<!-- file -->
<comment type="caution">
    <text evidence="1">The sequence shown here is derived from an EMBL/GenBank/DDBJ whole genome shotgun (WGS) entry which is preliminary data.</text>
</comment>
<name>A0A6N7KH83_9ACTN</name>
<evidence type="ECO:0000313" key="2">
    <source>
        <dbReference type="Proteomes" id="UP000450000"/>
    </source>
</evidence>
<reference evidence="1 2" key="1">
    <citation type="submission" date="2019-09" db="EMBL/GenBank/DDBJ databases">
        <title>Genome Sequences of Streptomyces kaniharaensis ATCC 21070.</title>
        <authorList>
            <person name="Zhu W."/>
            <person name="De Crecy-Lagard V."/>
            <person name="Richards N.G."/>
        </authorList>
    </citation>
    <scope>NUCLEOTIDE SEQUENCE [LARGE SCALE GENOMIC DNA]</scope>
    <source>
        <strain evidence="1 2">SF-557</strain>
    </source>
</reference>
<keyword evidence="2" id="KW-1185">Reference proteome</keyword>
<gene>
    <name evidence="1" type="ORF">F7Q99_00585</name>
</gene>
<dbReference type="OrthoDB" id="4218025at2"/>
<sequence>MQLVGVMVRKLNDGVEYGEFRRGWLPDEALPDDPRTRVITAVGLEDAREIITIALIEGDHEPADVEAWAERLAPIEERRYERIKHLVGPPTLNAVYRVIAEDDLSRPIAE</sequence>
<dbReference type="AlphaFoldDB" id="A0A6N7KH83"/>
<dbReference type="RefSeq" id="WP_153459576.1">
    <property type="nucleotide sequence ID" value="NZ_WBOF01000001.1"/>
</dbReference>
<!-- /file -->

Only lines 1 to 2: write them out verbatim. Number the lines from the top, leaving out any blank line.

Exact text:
<comment type="caution">
    <text evidence="1">The sequence shown here is derived from an EMBL/GenBank/DDBJ whole genome shotgun (WGS) entry which is preliminary data.</text>